A Democrat on the Senate Judiciary Committee says he's encouraged that President Donald Trump's pick to head the FBI has law enforcement experience.
Delaware Sen. Chris Coons says Christopher Wray "is a serious and experienced attorney" — and Coons notes Wray's experience at the Justice Department during the George W. Bush administration.
Coons says he's encouraged that Wray is a veteran of law enforcement "rather than a career in partisan politics, as was rumored over the past several weeks."
Wray headed the department's criminal division in the Bush administration and oversaw investigations into corporate fraud.
Coons says it's critical at this moment for the FBI to have "have strong, respected, and independent leadership."
Former Democratic Sen. Sam Nunn of Georgia is praising President Donald Trump's pick for FBI Director.
Nunn said in a statement Wednesday that Christopher Wray is an "outstanding lawyer who is known in the legal community for his integrity, his commitment to the rule of law, and his independent thinking."
Wray is a partner in the law firm King & Spalding. Nunn was a former partner at the firm.
Nunn said he has known Wray for many years and "his commitment to fairness and justice gives me confidence that he will put the country first in every decision that he makes."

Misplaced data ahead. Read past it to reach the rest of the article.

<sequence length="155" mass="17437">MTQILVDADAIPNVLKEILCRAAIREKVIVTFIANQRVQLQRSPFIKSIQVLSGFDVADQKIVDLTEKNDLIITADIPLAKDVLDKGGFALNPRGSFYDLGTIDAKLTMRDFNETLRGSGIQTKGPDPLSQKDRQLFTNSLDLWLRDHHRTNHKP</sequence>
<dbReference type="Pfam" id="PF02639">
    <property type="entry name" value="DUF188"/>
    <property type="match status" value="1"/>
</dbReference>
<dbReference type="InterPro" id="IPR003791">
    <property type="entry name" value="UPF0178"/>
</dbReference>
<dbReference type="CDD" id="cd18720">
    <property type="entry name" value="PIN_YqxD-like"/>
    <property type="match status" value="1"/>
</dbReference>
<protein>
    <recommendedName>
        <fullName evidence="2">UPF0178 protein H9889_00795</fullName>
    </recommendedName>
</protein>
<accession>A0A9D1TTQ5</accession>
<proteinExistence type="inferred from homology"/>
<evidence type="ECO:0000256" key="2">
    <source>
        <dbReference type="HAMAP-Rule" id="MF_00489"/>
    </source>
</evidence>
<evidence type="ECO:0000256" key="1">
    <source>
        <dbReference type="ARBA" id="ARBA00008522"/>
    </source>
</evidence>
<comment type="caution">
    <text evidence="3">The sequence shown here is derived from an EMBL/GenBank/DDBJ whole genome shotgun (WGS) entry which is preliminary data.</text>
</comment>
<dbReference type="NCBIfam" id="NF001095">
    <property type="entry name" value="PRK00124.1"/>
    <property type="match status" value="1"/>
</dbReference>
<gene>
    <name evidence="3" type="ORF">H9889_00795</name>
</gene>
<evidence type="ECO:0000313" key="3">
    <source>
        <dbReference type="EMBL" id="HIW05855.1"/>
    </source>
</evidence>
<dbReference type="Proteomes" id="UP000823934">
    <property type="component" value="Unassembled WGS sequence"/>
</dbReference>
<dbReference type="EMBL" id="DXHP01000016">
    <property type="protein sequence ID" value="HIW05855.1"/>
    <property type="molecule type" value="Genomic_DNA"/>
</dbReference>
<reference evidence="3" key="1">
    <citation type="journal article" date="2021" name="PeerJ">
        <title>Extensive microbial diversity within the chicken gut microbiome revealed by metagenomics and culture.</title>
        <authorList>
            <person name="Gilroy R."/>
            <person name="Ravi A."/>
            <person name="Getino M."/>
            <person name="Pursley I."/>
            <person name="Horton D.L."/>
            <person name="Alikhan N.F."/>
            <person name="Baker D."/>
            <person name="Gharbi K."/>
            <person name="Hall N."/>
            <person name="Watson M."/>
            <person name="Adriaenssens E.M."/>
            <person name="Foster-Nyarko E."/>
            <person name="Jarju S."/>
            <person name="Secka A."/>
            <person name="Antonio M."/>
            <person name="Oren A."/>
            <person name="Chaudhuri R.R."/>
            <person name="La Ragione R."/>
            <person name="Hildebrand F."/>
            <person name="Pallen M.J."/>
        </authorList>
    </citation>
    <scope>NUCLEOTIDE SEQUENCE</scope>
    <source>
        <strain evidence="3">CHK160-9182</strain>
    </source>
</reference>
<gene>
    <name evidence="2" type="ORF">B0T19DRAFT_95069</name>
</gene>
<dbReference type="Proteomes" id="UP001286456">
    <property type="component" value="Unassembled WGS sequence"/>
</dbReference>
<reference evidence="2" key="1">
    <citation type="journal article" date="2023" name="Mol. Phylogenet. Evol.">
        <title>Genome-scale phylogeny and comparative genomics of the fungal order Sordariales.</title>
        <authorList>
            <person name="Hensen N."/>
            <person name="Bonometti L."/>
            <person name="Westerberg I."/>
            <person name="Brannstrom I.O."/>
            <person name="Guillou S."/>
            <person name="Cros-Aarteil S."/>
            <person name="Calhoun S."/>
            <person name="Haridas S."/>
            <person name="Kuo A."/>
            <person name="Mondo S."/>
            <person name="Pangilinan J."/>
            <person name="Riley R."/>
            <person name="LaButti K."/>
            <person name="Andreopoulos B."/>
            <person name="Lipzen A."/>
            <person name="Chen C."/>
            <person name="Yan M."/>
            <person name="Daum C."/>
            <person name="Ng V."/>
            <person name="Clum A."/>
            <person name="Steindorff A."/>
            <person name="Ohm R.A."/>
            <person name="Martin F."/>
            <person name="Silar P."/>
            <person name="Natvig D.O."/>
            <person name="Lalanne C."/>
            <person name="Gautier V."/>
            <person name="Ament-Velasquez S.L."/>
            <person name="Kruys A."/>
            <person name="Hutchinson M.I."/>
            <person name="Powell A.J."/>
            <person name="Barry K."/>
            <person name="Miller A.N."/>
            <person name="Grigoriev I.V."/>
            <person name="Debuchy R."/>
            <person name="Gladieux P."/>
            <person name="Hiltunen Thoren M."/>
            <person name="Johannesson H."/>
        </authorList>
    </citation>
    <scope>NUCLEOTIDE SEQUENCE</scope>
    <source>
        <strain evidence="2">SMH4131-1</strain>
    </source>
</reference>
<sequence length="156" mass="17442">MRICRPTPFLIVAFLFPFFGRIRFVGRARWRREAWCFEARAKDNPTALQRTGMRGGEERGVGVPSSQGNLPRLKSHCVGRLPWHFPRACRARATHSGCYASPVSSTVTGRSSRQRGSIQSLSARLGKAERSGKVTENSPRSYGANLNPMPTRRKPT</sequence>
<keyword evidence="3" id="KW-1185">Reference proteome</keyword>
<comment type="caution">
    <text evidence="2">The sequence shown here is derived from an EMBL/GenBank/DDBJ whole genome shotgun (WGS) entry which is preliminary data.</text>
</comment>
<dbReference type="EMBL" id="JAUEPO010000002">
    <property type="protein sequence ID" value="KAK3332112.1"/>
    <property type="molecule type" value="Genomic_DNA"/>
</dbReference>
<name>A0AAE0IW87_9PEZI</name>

The top two members of the Senate Judiciary Committee weren't told ahead of time that President Donald Trump would announce his pick to lead the FBI, lawyer Christopher Wray.
A spokesman for Senate Judiciary Chairman Chuck Grassley, R-Iowa, said his office found out when Trump tweeted the news Wednesday morning.
The panel's top Democrat, California Sen. Dianne Feinstein, also wasn't told. She told reporters she needs time to review his credentials.
The Judiciary panel oversees the FBI director's nomination. A senior member of the committee, Utah Republican Orrin Hatch, immediately praised Wray, saying he has "impeccable credentials, vast experience, and strong support across the board."
Another GOP senator was more cautious. Oklahoma Sen. James Lankford said in a statement that "we will evaluate Christopher Wray's qualifications" in the coming weeks.
Attorney General Jeff Sessions is congratulating President Donald Trump on nominating Christopher Wray to lead the FBI.
Sessions says Wray, a former Justice Department official under George W. Bush, is a "leader of proven skill, independence and integrity." He says all Americans can have confidence in Wray.
Sessions says Wray "combines a brilliant legal mind, outstanding accomplishments and a proven record of public service," having prosecuted cases alongside FBI agents as a U.S. attorney.
Wray headed the department's Criminal Division in 2003, when that division handled national security matters. Sessions says he worked closely with the FBI as it shifted its focus from violent crime to counterterrorism after the terrorist attacks of Sept. 11, 2001.
Sessions says Wray has "tremendous respect" for FBI employees, and they respect him too.